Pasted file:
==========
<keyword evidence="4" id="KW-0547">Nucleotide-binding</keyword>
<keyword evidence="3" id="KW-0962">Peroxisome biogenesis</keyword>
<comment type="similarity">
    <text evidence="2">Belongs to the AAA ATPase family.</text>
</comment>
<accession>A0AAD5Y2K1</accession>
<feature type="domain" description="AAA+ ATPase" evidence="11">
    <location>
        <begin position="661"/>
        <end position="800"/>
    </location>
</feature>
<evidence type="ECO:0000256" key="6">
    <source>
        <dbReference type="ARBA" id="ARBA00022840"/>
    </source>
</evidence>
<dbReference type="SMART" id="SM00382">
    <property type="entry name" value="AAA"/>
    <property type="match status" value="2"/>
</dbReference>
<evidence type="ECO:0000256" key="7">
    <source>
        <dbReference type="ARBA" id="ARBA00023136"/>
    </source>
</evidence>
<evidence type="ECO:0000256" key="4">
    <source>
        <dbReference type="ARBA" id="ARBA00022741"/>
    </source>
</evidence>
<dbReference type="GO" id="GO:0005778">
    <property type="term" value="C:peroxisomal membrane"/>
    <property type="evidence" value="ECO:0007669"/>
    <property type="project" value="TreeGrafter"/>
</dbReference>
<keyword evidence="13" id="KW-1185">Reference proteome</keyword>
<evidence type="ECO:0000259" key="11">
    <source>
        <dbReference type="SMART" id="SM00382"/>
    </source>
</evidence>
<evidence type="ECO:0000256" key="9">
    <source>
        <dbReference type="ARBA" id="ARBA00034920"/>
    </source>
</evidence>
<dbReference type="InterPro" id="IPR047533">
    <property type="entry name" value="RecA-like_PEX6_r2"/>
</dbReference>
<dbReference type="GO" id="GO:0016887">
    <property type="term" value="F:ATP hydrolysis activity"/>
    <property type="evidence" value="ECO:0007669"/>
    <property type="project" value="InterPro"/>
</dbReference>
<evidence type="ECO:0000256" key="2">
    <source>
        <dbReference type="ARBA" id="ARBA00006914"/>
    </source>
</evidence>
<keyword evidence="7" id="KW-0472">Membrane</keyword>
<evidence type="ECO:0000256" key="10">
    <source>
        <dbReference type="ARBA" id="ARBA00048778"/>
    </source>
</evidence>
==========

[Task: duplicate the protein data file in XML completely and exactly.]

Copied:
<keyword evidence="4" id="KW-0547">Nucleotide-binding</keyword>
<keyword evidence="3" id="KW-0962">Peroxisome biogenesis</keyword>
<comment type="similarity">
    <text evidence="2">Belongs to the AAA ATPase family.</text>
</comment>
<accession>A0AAD5Y2K1</accession>
<feature type="domain" description="AAA+ ATPase" evidence="11">
    <location>
        <begin position="661"/>
        <end position="800"/>
    </location>
</feature>
<evidence type="ECO:0000256" key="6">
    <source>
        <dbReference type="ARBA" id="ARBA00022840"/>
    </source>
</evidence>
<dbReference type="SMART" id="SM00382">
    <property type="entry name" value="AAA"/>
    <property type="match status" value="2"/>
</dbReference>
<evidence type="ECO:0000256" key="7">
    <source>
        <dbReference type="ARBA" id="ARBA00023136"/>
    </source>
</evidence>
<evidence type="ECO:0000256" key="4">
    <source>
        <dbReference type="ARBA" id="ARBA00022741"/>
    </source>
</evidence>
<dbReference type="GO" id="GO:0005778">
    <property type="term" value="C:peroxisomal membrane"/>
    <property type="evidence" value="ECO:0007669"/>
    <property type="project" value="TreeGrafter"/>
</dbReference>
<keyword evidence="13" id="KW-1185">Reference proteome</keyword>
<evidence type="ECO:0000259" key="11">
    <source>
        <dbReference type="SMART" id="SM00382"/>
    </source>
</evidence>
<evidence type="ECO:0000256" key="9">
    <source>
        <dbReference type="ARBA" id="ARBA00034920"/>
    </source>
</evidence>
<dbReference type="InterPro" id="IPR047533">
    <property type="entry name" value="RecA-like_PEX6_r2"/>
</dbReference>
<dbReference type="GO" id="GO:0016887">
    <property type="term" value="F:ATP hydrolysis activity"/>
    <property type="evidence" value="ECO:0007669"/>
    <property type="project" value="InterPro"/>
</dbReference>
<evidence type="ECO:0000256" key="2">
    <source>
        <dbReference type="ARBA" id="ARBA00006914"/>
    </source>
</evidence>
<keyword evidence="7" id="KW-0472">Membrane</keyword>
<evidence type="ECO:0000256" key="10">
    <source>
        <dbReference type="ARBA" id="ARBA00048778"/>
    </source>
</evidence>